The officer under investigation on suspicion of second-degree rape was identified in court documents as patrol Sgt. Gordon Ennis.
The alleged victim in the case is another police officer on the force. She told investigators she went to a party at the home of Officer Doug Strosahl Saturday evening. She said she had at least four drinks and eventually passed out.
She said Ennis arrived at the party several hours after she did. After she passed out, she was placed in a guest bedroom, according to court documents. She told investigators that she awoke to find Ennis sitting next to her and said he had his hand down her pants and was fondling her, according to court documents. She said she tried to get away, and Ennis abruptly said he had to go home and left.
The woman told investigators she had been wearing borrowed clothes during the alleged assault because she had gone into a hot tub during the evening. She left those clothes at the home when she departed.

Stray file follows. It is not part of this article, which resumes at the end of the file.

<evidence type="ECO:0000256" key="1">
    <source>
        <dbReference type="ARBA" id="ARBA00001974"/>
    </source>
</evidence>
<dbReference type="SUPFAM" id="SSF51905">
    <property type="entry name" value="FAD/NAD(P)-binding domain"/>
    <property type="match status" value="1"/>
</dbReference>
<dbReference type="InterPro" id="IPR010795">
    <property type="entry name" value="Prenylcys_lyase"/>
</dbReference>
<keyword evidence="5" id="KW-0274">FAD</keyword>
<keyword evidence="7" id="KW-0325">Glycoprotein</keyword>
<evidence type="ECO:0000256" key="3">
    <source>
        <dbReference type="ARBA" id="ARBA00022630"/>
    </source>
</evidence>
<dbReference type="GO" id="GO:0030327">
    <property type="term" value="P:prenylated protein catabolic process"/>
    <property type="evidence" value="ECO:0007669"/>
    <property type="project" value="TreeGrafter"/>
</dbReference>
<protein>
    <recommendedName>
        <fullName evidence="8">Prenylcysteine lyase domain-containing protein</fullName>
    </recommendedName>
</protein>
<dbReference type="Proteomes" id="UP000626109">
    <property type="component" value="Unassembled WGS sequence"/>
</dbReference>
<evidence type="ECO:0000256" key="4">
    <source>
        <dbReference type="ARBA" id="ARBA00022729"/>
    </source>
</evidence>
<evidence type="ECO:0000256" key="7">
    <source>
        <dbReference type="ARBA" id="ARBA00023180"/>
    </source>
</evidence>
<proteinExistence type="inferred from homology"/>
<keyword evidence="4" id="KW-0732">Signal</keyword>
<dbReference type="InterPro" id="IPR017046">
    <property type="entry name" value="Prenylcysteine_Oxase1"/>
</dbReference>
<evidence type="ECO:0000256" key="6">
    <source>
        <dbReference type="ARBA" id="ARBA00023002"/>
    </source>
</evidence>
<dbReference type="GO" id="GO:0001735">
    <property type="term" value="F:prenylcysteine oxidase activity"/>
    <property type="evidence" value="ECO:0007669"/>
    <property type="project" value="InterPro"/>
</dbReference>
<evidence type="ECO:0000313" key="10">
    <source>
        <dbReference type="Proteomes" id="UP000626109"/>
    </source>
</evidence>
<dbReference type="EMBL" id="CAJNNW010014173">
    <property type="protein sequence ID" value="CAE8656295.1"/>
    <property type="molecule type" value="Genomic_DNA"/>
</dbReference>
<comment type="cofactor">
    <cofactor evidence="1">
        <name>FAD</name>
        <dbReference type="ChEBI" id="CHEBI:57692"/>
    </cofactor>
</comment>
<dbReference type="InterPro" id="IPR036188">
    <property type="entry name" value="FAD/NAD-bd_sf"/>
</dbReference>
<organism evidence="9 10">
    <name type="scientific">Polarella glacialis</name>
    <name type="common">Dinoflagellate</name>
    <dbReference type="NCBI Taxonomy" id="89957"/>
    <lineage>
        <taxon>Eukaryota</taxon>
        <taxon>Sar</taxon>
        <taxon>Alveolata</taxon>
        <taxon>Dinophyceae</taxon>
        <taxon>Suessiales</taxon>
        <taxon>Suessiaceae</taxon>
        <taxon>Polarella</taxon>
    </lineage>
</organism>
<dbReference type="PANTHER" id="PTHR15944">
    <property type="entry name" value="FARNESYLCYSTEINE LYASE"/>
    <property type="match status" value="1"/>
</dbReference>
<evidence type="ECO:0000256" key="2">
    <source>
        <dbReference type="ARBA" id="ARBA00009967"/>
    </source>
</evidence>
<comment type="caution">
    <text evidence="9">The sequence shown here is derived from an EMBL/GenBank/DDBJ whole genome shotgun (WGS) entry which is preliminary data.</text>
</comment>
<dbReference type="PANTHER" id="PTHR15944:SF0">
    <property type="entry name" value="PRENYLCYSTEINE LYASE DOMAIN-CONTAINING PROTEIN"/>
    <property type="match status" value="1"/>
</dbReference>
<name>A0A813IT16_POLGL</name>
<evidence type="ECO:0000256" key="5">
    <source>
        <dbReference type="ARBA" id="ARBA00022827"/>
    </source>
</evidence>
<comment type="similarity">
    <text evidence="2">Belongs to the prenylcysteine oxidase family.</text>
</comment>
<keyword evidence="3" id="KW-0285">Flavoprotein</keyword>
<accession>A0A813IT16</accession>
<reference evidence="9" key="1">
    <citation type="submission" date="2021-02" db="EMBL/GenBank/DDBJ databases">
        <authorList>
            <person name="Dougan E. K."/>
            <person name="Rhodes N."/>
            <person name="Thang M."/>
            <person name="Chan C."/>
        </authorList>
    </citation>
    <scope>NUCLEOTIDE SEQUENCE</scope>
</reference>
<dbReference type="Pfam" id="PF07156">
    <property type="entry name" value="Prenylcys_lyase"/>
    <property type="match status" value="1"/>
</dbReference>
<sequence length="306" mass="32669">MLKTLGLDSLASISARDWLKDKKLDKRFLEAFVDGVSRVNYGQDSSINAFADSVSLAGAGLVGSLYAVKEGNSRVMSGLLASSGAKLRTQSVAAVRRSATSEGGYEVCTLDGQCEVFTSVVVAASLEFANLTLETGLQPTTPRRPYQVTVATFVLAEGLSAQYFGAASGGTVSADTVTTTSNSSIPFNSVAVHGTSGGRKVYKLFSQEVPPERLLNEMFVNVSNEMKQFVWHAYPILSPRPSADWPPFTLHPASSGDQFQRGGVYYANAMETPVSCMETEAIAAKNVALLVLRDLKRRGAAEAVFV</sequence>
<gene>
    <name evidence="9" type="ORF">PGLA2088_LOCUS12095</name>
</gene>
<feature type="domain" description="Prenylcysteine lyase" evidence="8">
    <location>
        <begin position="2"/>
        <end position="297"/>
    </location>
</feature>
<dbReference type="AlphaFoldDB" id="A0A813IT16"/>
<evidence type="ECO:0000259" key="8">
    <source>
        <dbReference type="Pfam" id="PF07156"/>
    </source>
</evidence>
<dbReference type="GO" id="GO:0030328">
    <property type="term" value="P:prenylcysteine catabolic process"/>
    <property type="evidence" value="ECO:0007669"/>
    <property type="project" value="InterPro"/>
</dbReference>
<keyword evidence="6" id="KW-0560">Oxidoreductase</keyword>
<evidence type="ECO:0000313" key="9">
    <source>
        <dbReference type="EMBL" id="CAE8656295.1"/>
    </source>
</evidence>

According to court documents, the woman told several co-workers, including Strosahl, what had happened to her. She reportedly spoke to Strosahl before she left his home Sunday morning. Another co-worker advised her to tell a superior officer, court documents say.
The Spokane County Sheriff’s Office is leading the investigation into the incident.
Ennis’ attorney, Rob Cossey, declined to comment on the investigation.
Ennis has been placed on paid administrative leave.
Police spokeswoman Officer Teresa Fuller said Strosahl has not been placed on leave. Strosahl has hired attorney Chris Bugbee.
According to court documents, Bugbee told investigators Monday that the clothing worn during the alleged assault may have been washed and they’d need a search warrant to get them. Investigators got a warrant and collected the clothing and bedding from the room.
Bugbee said Strosahl is not under investigation.
“I represent witnesses all the time,” he said. “He’s just being careful.”
Investigators have obtained a search warrant to collect Ennis’ cellphone records. A sheriff’s detective working on the case wrote in court records that it appeared that Ennis had been tipped off through “information sharing” about the warrant because Ennis knew about it before he was contacted by investigators.
Ennis was involved in an investigation in 2011 after he struck and killed an intoxicated pedestrian on Monroe Street with his patrol car. Ennis told investigators he had been typing a message to another officer on his onboard computer just before the crash. No charges were filed by the prosecutor’s office and an internal investigation exonerated him of any wrongdoing.